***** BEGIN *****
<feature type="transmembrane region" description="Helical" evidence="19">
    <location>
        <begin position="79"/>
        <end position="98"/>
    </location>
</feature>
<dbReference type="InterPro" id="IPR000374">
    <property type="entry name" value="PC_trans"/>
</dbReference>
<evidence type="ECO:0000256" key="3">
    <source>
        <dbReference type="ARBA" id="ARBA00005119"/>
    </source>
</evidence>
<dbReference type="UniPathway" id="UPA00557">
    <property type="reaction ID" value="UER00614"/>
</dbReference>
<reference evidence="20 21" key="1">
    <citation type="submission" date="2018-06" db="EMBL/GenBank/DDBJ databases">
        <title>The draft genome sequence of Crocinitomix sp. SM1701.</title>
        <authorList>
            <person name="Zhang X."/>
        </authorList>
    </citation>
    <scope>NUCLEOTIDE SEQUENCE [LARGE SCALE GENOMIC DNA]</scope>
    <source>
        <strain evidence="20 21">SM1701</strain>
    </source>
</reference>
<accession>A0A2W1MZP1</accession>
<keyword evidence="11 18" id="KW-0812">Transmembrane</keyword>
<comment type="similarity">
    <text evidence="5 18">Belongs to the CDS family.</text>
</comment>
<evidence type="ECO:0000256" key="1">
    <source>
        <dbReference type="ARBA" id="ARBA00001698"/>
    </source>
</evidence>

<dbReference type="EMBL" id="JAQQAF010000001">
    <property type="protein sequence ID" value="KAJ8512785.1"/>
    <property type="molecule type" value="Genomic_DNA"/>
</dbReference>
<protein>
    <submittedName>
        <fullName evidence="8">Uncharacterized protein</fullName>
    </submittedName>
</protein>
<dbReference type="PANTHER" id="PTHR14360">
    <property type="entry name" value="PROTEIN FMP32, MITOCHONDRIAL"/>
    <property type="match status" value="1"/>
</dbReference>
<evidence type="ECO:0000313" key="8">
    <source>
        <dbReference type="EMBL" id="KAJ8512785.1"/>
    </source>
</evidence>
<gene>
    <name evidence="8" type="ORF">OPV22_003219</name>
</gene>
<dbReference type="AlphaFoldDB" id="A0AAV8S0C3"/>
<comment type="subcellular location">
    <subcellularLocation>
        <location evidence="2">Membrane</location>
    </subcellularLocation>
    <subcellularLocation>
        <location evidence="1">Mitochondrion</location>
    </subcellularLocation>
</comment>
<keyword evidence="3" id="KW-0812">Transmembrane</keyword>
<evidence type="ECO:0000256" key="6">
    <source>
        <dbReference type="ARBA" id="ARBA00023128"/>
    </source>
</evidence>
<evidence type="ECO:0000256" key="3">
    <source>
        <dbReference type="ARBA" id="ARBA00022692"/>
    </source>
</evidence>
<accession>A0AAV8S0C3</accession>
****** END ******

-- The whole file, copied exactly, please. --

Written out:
<feature type="transmembrane region" description="Helical" evidence="19">
    <location>
        <begin position="79"/>
        <end position="98"/>
    </location>
</feature>
<dbReference type="InterPro" id="IPR000374">
    <property type="entry name" value="PC_trans"/>
</dbReference>
<evidence type="ECO:0000256" key="3">
    <source>
        <dbReference type="ARBA" id="ARBA00005119"/>
    </source>
</evidence>
<dbReference type="UniPathway" id="UPA00557">
    <property type="reaction ID" value="UER00614"/>
</dbReference>
<reference evidence="20 21" key="1">
    <citation type="submission" date="2018-06" db="EMBL/GenBank/DDBJ databases">
        <title>The draft genome sequence of Crocinitomix sp. SM1701.</title>
        <authorList>
            <person name="Zhang X."/>
        </authorList>
    </citation>
    <scope>NUCLEOTIDE SEQUENCE [LARGE SCALE GENOMIC DNA]</scope>
    <source>
        <strain evidence="20 21">SM1701</strain>
    </source>
</reference>
<accession>A0A2W1MZP1</accession>
<keyword evidence="11 18" id="KW-0812">Transmembrane</keyword>
<comment type="similarity">
    <text evidence="5 18">Belongs to the CDS family.</text>
</comment>
<evidence type="ECO:0000256" key="1">
    <source>
        <dbReference type="ARBA" id="ARBA00001698"/>
    </source>
</evidence>

<dbReference type="EMBL" id="JAQQAF010000001">
    <property type="protein sequence ID" value="KAJ8512785.1"/>
    <property type="molecule type" value="Genomic_DNA"/>
</dbReference>
<protein>
    <submittedName>
        <fullName evidence="8">Uncharacterized protein</fullName>
    </submittedName>
</protein>
<dbReference type="PANTHER" id="PTHR14360">
    <property type="entry name" value="PROTEIN FMP32, MITOCHONDRIAL"/>
    <property type="match status" value="1"/>
</dbReference>
<evidence type="ECO:0000313" key="8">
    <source>
        <dbReference type="EMBL" id="KAJ8512785.1"/>
    </source>
</evidence>
<gene>
    <name evidence="8" type="ORF">OPV22_003219</name>
</gene>
<dbReference type="AlphaFoldDB" id="A0AAV8S0C3"/>
<comment type="subcellular location">
    <subcellularLocation>
        <location evidence="2">Membrane</location>
    </subcellularLocation>
    <subcellularLocation>
        <location evidence="1">Mitochondrion</location>
    </subcellularLocation>
</comment>
<keyword evidence="3" id="KW-0812">Transmembrane</keyword>
<evidence type="ECO:0000256" key="6">
    <source>
        <dbReference type="ARBA" id="ARBA00023128"/>
    </source>
</evidence>
<evidence type="ECO:0000256" key="3">
    <source>
        <dbReference type="ARBA" id="ARBA00022692"/>
    </source>
</evidence>
<accession>A0AAV8S0C3</accession>